Many people have non-organic or artificial parts of their bodies, whether it is an artificial hip or a metal filling in teeth. These things are so natural for most people that they often forget they have them. But have you ever wondered what happens to the various components of a body when a person dies? This article looks at what happens to organic tissue and bones as well as non-organic and artificial implants after a person dies, with various final disposition options.
Regardless of the type of final disposition, whether it is burial, cremation or aquamation, all organic matter (soft tissue such as skin, muscle, fat, organs, etc.) will eventually break down. However, how it breaks down is slightly different between disposition types.
After death, all living things, including human bodies, go through four natural decomposition stages that include the following processes:
Decomposition can be halted at the first stage--autolysis--using modern preservation techniques.
Autolysis starts immediately after death and typically lasts for 24 to 72 hours. The body shuts down and the process of rigor mortis sets in. That is the stiffening of body muscles due to chemical changes.
In a funeral setting, the body is picked up by a provider and sheltered (refrigerated) until funeral arrangements are made. The remaining stages of decomposition occur when a body is buried or left unsheltered. However, funeral practices such as embalming slow this process for a short period of time, usually up to a week or so.
Embalming is a chemical form of preservation that stalls decomposition, making the body suitable for funeral viewings or ceremonies.
After burial, the body goes through the remaining stages of decomposition. Because the body is protected by a casket and layers of soil, the natural decomposition process is slowed.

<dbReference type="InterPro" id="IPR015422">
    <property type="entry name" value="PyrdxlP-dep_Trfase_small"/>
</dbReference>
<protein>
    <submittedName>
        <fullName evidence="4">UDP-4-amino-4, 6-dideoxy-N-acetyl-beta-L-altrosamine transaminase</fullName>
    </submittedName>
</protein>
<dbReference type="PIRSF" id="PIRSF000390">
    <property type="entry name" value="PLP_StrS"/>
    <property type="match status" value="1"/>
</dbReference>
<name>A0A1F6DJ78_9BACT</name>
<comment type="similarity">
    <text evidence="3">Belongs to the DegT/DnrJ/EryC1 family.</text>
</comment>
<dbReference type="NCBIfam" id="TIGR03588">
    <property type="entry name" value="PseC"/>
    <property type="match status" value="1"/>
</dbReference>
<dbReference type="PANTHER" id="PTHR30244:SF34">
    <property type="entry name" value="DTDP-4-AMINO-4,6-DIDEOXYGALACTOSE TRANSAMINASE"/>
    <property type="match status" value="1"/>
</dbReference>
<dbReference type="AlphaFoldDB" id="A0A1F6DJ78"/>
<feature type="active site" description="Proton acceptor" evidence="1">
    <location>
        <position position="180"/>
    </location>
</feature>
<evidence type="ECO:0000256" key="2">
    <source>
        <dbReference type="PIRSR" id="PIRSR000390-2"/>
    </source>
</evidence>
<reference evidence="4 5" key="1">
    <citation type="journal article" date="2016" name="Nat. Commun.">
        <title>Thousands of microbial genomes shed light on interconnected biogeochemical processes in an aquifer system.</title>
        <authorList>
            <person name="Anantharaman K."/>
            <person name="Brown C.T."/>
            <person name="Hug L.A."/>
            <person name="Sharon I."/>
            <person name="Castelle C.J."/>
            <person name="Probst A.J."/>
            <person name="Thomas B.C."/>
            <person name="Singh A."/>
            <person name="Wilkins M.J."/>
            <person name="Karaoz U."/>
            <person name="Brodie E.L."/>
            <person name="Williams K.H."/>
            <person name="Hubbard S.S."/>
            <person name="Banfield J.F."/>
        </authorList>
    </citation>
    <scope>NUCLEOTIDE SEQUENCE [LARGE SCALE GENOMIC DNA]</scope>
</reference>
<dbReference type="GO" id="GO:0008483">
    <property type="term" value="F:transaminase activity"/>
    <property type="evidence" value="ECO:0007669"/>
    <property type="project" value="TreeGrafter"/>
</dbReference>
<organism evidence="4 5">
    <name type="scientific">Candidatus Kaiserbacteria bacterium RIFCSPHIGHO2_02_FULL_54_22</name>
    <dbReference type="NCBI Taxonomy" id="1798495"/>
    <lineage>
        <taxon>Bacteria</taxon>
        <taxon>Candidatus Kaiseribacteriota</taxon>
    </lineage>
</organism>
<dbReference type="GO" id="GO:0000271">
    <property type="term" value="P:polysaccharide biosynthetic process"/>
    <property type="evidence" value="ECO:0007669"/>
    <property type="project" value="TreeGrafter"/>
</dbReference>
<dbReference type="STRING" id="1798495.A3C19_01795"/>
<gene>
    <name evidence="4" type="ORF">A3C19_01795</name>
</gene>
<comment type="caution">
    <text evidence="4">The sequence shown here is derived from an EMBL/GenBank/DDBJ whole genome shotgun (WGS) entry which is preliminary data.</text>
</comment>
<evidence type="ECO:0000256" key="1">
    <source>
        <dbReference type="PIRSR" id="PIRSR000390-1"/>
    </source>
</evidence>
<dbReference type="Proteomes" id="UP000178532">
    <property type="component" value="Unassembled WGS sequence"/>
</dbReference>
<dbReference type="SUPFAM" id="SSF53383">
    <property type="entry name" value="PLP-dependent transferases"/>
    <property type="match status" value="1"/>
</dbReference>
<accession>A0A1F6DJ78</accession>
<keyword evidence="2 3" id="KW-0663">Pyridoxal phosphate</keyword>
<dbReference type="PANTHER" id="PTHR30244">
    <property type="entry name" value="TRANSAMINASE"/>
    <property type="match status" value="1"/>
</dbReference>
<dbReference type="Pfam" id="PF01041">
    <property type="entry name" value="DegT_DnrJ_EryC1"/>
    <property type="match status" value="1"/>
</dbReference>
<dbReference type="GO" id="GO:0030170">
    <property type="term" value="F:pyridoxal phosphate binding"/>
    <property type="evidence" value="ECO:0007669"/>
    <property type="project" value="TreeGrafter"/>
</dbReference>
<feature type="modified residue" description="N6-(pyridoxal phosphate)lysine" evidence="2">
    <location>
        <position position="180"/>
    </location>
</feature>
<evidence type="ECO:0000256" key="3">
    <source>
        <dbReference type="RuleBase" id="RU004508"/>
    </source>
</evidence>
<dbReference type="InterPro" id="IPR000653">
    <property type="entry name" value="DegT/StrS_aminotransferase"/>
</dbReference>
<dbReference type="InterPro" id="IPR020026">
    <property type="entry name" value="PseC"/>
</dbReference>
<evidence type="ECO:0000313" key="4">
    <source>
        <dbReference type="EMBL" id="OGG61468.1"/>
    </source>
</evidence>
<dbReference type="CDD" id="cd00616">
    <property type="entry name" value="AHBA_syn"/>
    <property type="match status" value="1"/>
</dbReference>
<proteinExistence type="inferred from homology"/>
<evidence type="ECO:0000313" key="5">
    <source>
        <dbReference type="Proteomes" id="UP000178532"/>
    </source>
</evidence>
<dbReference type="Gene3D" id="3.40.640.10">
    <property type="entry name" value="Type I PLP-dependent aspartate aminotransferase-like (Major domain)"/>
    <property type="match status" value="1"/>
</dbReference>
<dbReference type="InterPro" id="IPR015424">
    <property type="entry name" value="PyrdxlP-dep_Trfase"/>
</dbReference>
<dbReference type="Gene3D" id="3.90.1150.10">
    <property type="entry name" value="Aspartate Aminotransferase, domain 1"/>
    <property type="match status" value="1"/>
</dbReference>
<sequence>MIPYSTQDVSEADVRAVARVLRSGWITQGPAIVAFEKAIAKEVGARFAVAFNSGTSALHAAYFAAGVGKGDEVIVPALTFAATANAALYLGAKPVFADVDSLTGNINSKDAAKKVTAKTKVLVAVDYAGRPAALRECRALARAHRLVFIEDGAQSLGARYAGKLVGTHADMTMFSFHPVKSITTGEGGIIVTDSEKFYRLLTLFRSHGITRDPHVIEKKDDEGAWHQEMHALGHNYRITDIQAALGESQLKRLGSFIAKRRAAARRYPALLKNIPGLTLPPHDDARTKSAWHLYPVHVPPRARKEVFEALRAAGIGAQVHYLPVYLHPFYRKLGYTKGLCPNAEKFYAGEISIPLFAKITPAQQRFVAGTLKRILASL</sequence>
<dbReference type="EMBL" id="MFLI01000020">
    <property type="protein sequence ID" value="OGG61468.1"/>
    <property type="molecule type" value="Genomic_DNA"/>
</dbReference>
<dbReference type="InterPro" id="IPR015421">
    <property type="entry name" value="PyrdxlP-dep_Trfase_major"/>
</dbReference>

After autolysis, microorganisms in the body digest tissue, leak enzymes and produce gas that causes the body to bloat and skin to become discoloured. After that, organs, muscles, and skin become liquified, and eventually, all that remains is hair, bones, and cartilage.
During flame cremation, organic matter in the body is consumed as it is exposed to extreme heat. Because the body contains mostly water, evaportation reduces base elements to ash, which consists largely of bone fragments.
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Aquamation, also known as water cremation, uses the chemical process of alkaline hydrolysis to reduce the organic matter to a greenish wastewater and bone fragments.
The stages of decomposition may take several years when a body is in a coffin. However, all remaining tissue in the body will liquify and decay over time. By the end of the skeletonization stage, all that remains are disarticulated bones.
Bones eventually become dry and brittle and will degrade into dust. Acids in the soil take about 20 years to completely dissolve the skeleton if a body is placed directly in it. This takes longer when protected by a casket. The body is also shielded from natural elements that can speed up or slow down decomposition. Similarly, certain soil conditions can preserve bones for hundreds or thousands of years.
During flame cremation, all organic matter in the body is incinerated. However, not all of the body's components are destroyed.
Human bones are made mainly of soft tissue called collagen and calcium phosphate. Since collagen is a soft tissue, it will not withstand the extreme conditions of flame cremation.
However, calcium phosphate helps strengthen and harden bones, so that it will remain in the bone fragments left after the cremation process. Therefore, the chemical composition of human ashes is mostly calcium phosphate with small amounts of minerals like potassium, sodium, and carbon in the form of carbonate.
These bone fragments are pulverized by funeral staff to create a coarse, grey powder. However, the colour of the ashes can vary depending on cremation conditions. During cremation, the body is exposed to extremely high temperatures, but bones need to reach a temperature higher than 800 degrees Celsius to produce lighter-coloured ashes. Bones reaching temperatures under 760 degrees Celsius will likely be black or a dusty brown.
Organic matter is reduced during aquamation, and that includes collagen in bones. The remaining bone fragments consist of calcium phosphate and small amounts of other minerals. However, the consistency and colour of aquamation ashes after fragments are pulverized differ from ashes produced during flame cremation.
This is because the bones do not go through the same chemical process as flame cremation. Bones from flame cremation are often darker in colour due to combustion reactions and carbon discolouration that occur when bones are exposed to flames and extreme heat.